- There are 4 ways to identify VoIP usage: the Caller ID (which may be spoofed), Phone records (where tracing is similar to tracing the source of email), VoIP hardware (eg. phones connected to ethernet) and VoIP software
- CALEA was updated in 2005 to cover VoIP providers so that LE to allow tapping, recording and tracing of phone calls
- Due to the international nature of the Internet, if the provider is not US-based, then it does not have to comply with these laws or LE requests
Friday, July 17, 2009
Using this tool consists of the following steps:
- Register an account and buy credit (or use the time limited promo SIPV to get some for free)
- Enter the IP address of your PBX server and scan away
- Receive a report by email that shows the findings
How does it work really?
VoIPScanner.com is making use of the next generation of SIPVicious (2.0) in the background and right now it does the following automatically:
- Checks if an IP PBX is listening on the given address
- Does extension enumeration, just like svwar in SIPVicious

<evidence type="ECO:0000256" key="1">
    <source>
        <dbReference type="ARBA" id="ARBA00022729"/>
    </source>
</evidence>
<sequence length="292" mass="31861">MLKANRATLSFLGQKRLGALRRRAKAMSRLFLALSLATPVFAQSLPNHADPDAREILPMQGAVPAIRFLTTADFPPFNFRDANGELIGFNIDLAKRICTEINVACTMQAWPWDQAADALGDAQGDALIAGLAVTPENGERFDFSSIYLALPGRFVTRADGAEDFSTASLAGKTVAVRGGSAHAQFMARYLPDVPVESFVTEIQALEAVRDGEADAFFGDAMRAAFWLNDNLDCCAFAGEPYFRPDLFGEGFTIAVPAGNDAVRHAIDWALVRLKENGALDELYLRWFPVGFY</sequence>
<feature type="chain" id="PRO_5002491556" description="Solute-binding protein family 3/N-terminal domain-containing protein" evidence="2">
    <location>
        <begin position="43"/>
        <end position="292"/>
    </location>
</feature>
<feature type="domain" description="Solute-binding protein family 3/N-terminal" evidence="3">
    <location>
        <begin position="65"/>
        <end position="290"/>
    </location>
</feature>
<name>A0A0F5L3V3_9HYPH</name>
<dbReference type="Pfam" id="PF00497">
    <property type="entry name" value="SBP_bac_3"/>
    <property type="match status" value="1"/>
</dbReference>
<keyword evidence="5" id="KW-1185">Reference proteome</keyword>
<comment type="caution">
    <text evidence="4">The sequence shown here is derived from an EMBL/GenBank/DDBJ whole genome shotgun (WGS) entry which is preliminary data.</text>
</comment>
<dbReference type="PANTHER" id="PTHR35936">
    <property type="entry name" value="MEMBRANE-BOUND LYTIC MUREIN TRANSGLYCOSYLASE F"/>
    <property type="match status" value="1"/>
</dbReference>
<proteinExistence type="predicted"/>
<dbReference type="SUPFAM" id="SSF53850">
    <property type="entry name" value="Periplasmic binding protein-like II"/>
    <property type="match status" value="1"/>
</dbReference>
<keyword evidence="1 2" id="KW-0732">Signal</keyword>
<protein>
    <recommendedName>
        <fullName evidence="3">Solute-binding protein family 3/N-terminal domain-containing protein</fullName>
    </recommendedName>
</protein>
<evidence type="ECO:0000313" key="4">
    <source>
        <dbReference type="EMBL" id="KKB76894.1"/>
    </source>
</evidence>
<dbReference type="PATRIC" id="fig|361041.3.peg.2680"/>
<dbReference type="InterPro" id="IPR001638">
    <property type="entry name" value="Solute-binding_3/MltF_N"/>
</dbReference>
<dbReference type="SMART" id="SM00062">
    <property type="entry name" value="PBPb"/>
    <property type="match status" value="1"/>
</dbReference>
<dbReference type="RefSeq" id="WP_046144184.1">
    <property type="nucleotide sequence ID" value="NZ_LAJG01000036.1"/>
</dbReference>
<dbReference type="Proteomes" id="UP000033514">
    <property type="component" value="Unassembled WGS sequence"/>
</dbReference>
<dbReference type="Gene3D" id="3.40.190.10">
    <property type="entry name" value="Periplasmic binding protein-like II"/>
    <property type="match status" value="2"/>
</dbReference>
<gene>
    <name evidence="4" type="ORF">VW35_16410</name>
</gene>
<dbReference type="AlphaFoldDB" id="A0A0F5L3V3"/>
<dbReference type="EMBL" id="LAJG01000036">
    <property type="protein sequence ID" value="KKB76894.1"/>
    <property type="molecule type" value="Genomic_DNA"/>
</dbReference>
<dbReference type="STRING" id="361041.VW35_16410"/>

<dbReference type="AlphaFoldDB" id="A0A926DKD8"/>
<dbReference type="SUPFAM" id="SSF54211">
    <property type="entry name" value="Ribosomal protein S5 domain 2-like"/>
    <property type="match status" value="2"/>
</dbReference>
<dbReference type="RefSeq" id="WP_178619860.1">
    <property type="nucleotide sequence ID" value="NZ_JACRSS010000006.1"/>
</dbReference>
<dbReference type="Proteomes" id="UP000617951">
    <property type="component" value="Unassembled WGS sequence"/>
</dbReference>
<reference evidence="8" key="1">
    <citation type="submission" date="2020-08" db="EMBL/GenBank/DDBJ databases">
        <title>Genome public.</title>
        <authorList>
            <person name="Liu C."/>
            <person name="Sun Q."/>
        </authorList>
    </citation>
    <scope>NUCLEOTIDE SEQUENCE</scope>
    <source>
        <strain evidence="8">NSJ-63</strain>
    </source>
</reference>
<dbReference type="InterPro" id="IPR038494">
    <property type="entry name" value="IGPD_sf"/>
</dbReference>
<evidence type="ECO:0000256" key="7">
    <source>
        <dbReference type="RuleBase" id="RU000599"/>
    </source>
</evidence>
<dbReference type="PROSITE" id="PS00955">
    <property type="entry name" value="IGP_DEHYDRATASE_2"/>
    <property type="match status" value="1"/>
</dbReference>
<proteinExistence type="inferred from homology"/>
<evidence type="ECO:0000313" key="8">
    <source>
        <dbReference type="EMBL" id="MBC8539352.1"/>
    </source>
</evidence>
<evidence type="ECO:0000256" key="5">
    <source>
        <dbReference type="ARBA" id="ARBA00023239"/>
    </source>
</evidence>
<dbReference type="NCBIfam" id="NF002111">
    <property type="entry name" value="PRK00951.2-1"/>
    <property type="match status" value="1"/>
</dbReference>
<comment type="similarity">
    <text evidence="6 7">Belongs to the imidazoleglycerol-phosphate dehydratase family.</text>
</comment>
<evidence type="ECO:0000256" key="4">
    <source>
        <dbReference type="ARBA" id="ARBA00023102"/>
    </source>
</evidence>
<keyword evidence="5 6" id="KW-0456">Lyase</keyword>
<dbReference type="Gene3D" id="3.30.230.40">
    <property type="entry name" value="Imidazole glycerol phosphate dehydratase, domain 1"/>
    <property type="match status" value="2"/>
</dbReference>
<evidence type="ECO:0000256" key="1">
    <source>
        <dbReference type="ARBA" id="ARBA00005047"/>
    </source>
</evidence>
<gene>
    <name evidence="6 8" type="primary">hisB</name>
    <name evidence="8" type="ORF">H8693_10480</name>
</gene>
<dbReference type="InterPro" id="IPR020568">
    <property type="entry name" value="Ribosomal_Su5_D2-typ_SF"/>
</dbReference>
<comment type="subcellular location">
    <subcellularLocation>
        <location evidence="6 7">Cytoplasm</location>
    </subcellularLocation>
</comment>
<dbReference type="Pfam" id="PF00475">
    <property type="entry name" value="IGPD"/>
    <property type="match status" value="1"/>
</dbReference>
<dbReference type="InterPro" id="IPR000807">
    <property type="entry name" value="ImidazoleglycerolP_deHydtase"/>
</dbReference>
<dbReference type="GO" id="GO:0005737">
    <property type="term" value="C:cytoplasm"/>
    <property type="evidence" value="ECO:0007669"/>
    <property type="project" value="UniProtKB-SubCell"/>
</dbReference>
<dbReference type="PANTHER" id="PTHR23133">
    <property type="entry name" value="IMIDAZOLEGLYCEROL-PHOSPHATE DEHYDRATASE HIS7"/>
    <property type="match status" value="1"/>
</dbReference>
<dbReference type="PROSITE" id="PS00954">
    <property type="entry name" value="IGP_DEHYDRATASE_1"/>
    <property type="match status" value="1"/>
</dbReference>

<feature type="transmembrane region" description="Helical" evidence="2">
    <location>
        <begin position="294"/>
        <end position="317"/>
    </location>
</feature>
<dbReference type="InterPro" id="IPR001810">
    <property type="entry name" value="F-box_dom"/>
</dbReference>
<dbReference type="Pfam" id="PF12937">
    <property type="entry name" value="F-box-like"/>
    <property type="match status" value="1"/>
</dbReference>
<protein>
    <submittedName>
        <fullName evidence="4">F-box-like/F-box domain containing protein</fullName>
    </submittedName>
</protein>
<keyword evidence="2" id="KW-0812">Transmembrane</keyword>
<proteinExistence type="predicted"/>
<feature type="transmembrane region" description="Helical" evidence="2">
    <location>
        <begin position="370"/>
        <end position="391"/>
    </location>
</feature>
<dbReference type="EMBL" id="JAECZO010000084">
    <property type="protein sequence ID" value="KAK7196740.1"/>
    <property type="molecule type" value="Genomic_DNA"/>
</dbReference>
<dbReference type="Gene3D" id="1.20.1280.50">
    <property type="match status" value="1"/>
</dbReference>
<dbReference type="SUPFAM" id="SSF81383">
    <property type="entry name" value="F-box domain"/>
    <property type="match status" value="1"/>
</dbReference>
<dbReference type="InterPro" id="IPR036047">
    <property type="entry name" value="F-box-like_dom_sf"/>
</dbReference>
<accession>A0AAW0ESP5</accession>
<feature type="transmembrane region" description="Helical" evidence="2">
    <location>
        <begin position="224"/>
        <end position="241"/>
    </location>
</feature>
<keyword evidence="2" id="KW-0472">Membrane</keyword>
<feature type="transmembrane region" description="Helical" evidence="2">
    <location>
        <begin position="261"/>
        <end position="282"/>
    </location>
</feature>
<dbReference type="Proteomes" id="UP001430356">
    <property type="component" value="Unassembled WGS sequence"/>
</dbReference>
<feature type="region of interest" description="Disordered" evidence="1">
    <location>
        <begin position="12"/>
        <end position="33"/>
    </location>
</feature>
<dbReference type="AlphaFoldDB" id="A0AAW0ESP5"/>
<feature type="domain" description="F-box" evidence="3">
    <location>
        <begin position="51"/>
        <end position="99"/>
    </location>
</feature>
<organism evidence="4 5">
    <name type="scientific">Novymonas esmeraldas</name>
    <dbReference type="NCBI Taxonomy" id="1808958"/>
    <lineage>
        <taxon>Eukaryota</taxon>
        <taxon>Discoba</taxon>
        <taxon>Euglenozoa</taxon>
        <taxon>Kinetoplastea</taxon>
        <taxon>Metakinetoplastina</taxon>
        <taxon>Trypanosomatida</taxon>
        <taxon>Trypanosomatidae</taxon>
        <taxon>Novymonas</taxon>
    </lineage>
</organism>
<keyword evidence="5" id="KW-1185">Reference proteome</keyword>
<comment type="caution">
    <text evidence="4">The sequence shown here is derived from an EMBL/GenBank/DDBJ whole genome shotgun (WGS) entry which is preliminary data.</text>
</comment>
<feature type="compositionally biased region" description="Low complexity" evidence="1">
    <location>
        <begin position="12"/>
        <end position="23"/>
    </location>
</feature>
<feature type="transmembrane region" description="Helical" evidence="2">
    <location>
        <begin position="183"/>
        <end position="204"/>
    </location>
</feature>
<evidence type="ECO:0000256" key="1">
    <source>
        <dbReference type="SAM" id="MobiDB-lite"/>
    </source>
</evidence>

- For each extension found it starts a password cracking attack
- Generate a PDF report such as this one
Sunday, May 10, 2009
What this means is that I'll be describing a healthy dose of SIP and IAX2 abuse together with various live and recorded demos. As usual my Twitter account will be getting some updates as long as I'm conscious and my laptop battery still has some juice left ;-)
Wednesday, April 15, 2009
My Twitter account will probably be getting a few updates ;-)
As a sidenote.. VOIPPACK now gets IAX2 support, with 3 additional tools. Most notable is IAX2autohack which is very similar to sipautohack but for the Asterisk protocol. The video demo can be found over here.
Tuesday, April 7, 2009
What is VOIPSCANNER.com?
VOIPSCANNER.COM makes scanning your public facing IP PBX for security holes easier than ever. No need for desktop applications or any software installation, just enter the IP address of your IP PBX and you will receive a report of what attackers out there might find about your IP PBX.
beta.voipscanner.com demo from Sandro Gauci on Vimeo.
Wednesday, April 1, 2009
SIP Digest Leak from Sandro Gauci on Vimeo.
Also started a new project called voipscanner.com which is currently in private beta. If you have an internet facing IP PBX that you'd like to scan, give me a ping ;-) You might just about qualify for the private beta. Public beta will be available later this week or earlier next week.
Tuesday, March 24, 2009
Have you been wondering about what sort of security vulnerabilities apply to the VoIP network that’s coming up in your next assignment but have no equipment to test on yet?Download the PDF version